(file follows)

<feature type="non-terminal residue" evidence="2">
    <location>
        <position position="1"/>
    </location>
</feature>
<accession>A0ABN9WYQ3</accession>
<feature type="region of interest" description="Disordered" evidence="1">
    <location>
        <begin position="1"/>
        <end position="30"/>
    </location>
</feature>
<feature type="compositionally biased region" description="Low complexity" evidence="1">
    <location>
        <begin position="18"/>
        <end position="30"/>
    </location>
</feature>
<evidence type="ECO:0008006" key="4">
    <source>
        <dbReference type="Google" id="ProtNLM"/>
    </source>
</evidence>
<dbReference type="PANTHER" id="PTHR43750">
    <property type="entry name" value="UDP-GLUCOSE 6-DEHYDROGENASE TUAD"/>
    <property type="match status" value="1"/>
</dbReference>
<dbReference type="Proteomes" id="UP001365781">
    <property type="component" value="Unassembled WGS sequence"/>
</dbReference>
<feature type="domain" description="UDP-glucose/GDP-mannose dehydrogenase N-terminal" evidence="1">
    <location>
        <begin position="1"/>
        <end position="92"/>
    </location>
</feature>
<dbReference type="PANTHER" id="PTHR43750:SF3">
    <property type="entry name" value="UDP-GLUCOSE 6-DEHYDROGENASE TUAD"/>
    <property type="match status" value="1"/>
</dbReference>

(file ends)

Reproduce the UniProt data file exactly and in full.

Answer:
<feature type="non-terminal residue" evidence="2">
    <location>
        <position position="1"/>
    </location>
</feature>
<accession>A0ABN9WYQ3</accession>
<feature type="region of interest" description="Disordered" evidence="1">
    <location>
        <begin position="1"/>
        <end position="30"/>
    </location>
</feature>
<feature type="compositionally biased region" description="Low complexity" evidence="1">
    <location>
        <begin position="18"/>
        <end position="30"/>
    </location>
</feature>
<evidence type="ECO:0008006" key="4">
    <source>
        <dbReference type="Google" id="ProtNLM"/>
    </source>
</evidence>
<dbReference type="PANTHER" id="PTHR43750">
    <property type="entry name" value="UDP-GLUCOSE 6-DEHYDROGENASE TUAD"/>
    <property type="match status" value="1"/>
</dbReference>
<dbReference type="Proteomes" id="UP001365781">
    <property type="component" value="Unassembled WGS sequence"/>
</dbReference>
<feature type="domain" description="UDP-glucose/GDP-mannose dehydrogenase N-terminal" evidence="1">
    <location>
        <begin position="1"/>
        <end position="92"/>
    </location>
</feature>
<dbReference type="PANTHER" id="PTHR43750:SF3">
    <property type="entry name" value="UDP-GLUCOSE 6-DEHYDROGENASE TUAD"/>
    <property type="match status" value="1"/>
</dbReference>